Some mark the end of the first half of the year by the calendar date of June 30. However, around here, the midpoint is set by the last major trade show of the first half of the year, the annual Electronic Entertainment Expo, commonly known as E3. The show has had its ups and downs over the years, with the focus on hardware some years and software in others. Sometimes it is on the use of game consoles as streaming media consoles, while in other years it is “games, games, and more games.”
To summarize this year’s event, held in mid- June at the Los Angeles Convention Center and surrounding venues, we can say it had an interesting mix of all of the above, though that requires a bit of dissection and analysis. And, as is almost always the case when hardware is in the mix, there is also some attention to be paid to what wasn’t talked about or on display.
Most prominently, at least from what was detailed at the major console-maker events from Sony for PlayStation and Microsoft for Xbox, there was absolutely no mention of anything having to do with 4K/UHD. To be precise, that “no” is virtually all inclusive: No upgrade of the Xbox One or PS4 streaming services to include access to native 4K content from Netflix or others. No upgrade of the hardware to take the jump from HDMI 1.4 to HDMI 2.0a and from HDCP 1.x to the HDCP 2.2 version required by the content owners for virtually all native 4K content. Similarly, without the jump to HDMI 2.0a, there will be no way that the streaming services’ plans to deliver content with HDR may be accommodated.
More “no” or “nowhere in evidence” at this year’s E3 was any new Xbox games that used Kinect, and no new Sony games that required Move. (Yes, the Move wands will be part of the package for Sony’s Morpheus VR headset, but no standard games are using Move.) On the audio side, there was no mention of anything to do with serving our audio content from any of the high-resolution audio services and no mention of games that will take advantage of object-based audio formats such as Dolby Atmos, Auro 3D, or DTS:X.
The latter is particularly a shame, as the ability to move an object around in the audio space independent of other parts of the track would seem to be a very compelling application. It was not discussed, but one can only presume that even with the fairly powerful processors used in the Xbox One and PlayStation 4, this type of audio manipulation may just be as much beyond their limits as 4K rendering appears to be.
Another “no show” at E3, other than a passing mention in an online broadcast, was any news on Nintendo’s next-generation console, currently codenamed Nintendo NX. In fact, the only mention of it was a statement from the head of Nintendo America, Reggie Fils-Aime, that there will be no info on it until 2016, pointing to an introduction at next year’s E3. This is particularly relevant, with the admission in the obituary issued on the passing of Nintendo’s global president and CEO Saturo Iwata in mid-July that the current WiiU was part of Iwata-san’s “weakest” periods, while the original Wii was part of his “strongest.” Acknowledging what to all appearances is a failure is unusual, but it does speak to the need for a new console from Nintendo. Just not for a while.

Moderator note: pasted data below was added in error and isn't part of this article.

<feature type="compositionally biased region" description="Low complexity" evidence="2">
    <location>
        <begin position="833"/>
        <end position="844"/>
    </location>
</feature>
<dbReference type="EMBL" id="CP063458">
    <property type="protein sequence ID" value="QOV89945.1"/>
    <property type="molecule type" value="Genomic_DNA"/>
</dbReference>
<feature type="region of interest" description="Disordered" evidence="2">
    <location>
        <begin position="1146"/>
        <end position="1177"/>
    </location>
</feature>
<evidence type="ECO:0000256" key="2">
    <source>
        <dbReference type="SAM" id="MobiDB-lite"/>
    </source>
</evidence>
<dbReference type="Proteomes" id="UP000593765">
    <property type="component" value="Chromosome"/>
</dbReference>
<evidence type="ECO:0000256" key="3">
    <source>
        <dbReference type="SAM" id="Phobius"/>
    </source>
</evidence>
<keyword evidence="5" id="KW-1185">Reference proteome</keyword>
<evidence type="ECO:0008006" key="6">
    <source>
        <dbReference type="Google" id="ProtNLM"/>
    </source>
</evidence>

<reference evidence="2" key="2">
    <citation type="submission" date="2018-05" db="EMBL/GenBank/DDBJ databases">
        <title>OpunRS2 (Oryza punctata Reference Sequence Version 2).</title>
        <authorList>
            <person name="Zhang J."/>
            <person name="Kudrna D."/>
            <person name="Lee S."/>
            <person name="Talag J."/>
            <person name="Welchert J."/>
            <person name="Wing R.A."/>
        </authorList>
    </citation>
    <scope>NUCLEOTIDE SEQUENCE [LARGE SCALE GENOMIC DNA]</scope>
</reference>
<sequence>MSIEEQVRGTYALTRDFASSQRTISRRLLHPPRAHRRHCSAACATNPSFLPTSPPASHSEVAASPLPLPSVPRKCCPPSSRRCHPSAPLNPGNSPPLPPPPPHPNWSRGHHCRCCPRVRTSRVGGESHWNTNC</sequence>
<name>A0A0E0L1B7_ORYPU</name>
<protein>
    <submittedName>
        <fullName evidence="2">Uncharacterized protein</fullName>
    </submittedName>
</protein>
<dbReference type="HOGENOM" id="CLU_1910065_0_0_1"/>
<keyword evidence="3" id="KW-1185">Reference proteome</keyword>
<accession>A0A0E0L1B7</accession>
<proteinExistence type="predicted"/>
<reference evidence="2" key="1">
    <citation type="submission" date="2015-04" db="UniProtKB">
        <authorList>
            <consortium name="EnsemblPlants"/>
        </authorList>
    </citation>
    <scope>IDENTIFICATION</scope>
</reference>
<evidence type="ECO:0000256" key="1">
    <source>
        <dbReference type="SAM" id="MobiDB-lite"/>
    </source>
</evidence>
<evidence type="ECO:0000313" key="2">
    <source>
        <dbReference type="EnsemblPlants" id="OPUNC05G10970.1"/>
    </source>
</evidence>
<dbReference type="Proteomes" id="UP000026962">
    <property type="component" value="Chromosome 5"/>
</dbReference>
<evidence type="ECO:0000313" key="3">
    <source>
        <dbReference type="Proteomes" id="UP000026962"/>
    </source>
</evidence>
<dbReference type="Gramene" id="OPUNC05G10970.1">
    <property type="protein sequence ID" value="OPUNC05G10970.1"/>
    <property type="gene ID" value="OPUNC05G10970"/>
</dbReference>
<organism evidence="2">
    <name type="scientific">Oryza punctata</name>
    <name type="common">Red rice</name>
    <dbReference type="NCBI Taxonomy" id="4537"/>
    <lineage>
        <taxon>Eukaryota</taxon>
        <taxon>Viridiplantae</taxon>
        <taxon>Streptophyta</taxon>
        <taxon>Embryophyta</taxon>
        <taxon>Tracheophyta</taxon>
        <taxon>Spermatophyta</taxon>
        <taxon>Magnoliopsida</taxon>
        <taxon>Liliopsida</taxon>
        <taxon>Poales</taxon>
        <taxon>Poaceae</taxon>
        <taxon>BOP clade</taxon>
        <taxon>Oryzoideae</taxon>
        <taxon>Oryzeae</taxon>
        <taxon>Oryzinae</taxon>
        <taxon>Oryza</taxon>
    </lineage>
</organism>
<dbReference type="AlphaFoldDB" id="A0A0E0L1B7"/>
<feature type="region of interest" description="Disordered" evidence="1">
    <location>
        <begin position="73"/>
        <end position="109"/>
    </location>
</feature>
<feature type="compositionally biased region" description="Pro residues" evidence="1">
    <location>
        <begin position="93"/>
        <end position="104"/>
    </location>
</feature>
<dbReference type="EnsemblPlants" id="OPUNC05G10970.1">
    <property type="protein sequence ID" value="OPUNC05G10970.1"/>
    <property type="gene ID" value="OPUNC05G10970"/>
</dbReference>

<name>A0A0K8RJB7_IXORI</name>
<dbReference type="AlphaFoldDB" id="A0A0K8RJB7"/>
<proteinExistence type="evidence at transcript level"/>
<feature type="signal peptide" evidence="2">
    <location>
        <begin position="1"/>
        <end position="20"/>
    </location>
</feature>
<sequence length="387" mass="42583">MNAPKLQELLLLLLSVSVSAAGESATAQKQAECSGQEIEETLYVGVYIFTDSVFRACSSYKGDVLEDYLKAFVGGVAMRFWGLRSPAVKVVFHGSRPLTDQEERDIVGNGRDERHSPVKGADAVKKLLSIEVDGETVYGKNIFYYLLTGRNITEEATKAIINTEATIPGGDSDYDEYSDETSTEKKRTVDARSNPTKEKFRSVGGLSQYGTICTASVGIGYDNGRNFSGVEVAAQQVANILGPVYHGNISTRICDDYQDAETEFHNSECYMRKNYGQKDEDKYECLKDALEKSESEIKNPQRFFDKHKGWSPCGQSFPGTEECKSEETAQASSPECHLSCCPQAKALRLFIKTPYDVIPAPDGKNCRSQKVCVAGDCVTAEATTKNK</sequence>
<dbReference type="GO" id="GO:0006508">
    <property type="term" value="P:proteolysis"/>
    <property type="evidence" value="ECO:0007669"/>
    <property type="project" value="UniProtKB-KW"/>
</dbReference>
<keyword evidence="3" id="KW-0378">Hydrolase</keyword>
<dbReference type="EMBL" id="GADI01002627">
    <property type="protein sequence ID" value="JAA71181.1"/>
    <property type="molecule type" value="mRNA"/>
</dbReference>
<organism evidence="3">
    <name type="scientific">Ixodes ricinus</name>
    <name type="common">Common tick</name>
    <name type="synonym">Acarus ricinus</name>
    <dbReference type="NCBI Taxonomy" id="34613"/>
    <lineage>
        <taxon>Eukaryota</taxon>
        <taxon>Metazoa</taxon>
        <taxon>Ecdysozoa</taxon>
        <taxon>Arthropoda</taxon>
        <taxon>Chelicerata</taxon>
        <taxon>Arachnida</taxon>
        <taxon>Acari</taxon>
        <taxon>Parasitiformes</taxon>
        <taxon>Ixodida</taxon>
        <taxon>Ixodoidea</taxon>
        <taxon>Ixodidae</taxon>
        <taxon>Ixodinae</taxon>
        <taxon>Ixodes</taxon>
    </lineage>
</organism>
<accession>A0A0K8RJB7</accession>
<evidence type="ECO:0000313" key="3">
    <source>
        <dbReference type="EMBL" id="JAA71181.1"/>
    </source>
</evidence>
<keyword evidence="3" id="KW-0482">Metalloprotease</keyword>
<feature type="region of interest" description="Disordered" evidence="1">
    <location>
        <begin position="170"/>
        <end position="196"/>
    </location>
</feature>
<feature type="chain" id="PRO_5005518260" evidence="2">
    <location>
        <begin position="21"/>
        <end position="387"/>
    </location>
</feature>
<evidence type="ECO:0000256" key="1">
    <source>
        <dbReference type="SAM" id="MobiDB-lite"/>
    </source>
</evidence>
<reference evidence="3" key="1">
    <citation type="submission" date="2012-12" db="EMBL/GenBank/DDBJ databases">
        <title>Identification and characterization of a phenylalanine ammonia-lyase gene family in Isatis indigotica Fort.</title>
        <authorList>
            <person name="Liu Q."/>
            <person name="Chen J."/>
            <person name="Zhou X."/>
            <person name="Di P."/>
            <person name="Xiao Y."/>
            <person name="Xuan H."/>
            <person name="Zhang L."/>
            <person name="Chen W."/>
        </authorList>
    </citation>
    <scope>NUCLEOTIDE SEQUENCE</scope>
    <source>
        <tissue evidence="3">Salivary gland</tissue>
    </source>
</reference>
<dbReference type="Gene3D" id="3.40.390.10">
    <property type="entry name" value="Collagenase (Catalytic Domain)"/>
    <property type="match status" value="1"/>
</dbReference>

Lest one read these “no” statements as signifying that there was nothing new at E3, that was far from the case. Further, some of what was there will indeed influence what you do for your clients in the months ahead.
As demonstrated in prototype form at Microsoft’s E3 press event, the company’s Mixed Reality concept imposes the rendered images from gameplay over the real world.
One theme that was a continuum from the past E3 or two was best expressed at the Microsoft event. One of its executives summed up, to their way of thinking, what E3 is all about: “The characters, the games, and the stories people love…” That definitely was the case across the board for all three of the major console systems and the games announced for them over the next six months or so. Since we’re more about the hardware than the software here, we’ll leave descriptions of the games, themselves, to others. However, the way in which software is accessed does, and will, affect the networking you provision where a game console is present.
One of the major announcements from Microsoft is that it will begin to offer backward compatibility for the Xbox One system, so that it will be able to play a select list of games currently available only for the Xbox 360 system. Expect at least 100 games from the last system that will be able to play on the new one by “the holiday season.” This will happen first with digital-download access, with physical media compatibility later. Does a client household with an active gamer have a stash of old games now relegated to a back closet? If you’re redoing the “front of house” area of the gaming room, you may be able to help them with more disc storage as the older games come back out front. And, of course, this is a good reminder that the networking can never be too fast and too reliable!
Networking power will also come in handy as game downloads begin to come not only from Microsoft’s own portal, but also from publishers such as EA, with its EA Access, as well.
With Windows 10 available as a free upgrade to existing Windows 7 and Windows 8.1 computers as you read this, be aware that Microsoft will use the new OS to further intertwine PCs and the dedicated Xbox One console. As an example, Xbox One games will stream to the Oculus VR system via Windows 10, and an increasing amount of games will allow interplay between the console and a PC. To unify and simplify play, the new Elite controller from the Redmond giant will work with both Xbox and PC.
Bottom line on all of this: Where gamers have traditionally had an affinity for either console or PC games, the arrival of Windows 10 may well finally bring more crossover. Therefore, where a room or system might have had one or the other, this may be the year when you’ll need to install whichever game system isn’t “in play” now.
Once again, this isn’t a big deal in the macro sense, but your role is to consider the micro-level issues that the client or a less skilled designer/installer won’t even realize are there. For example: matching the controller to the system and providing charging power and networking. For example: media storage. For example: anything needed to prevent data or wireless collisions when everything uses the same frequency, passwords, and similar. As always, that is where you show your value.
Echoing Microsoft, its take on things may have been summed up in the opening statement that PS4 will provide “a reality where games and gamers come first.” Again, as with Microsoft (and, to a lesser extent, WiiU) the consoles remain a streaming services hub. At E3 it was all about the games with little mention to electronic delivery, outside of access to games and game-related content or data. However, it is worth noting the expansion of Sony’s PlayStation Vue cloud-based service to Los Angeles and San Francisco, and that Showtime, Fox Soccer Plus, and Machinima will be added to the lineup. For those installations where “cord cutters” will be able to use this alongside Hulu for live, catch-up, and on-demand TV, perhaps the game console does have potential (where the service is available).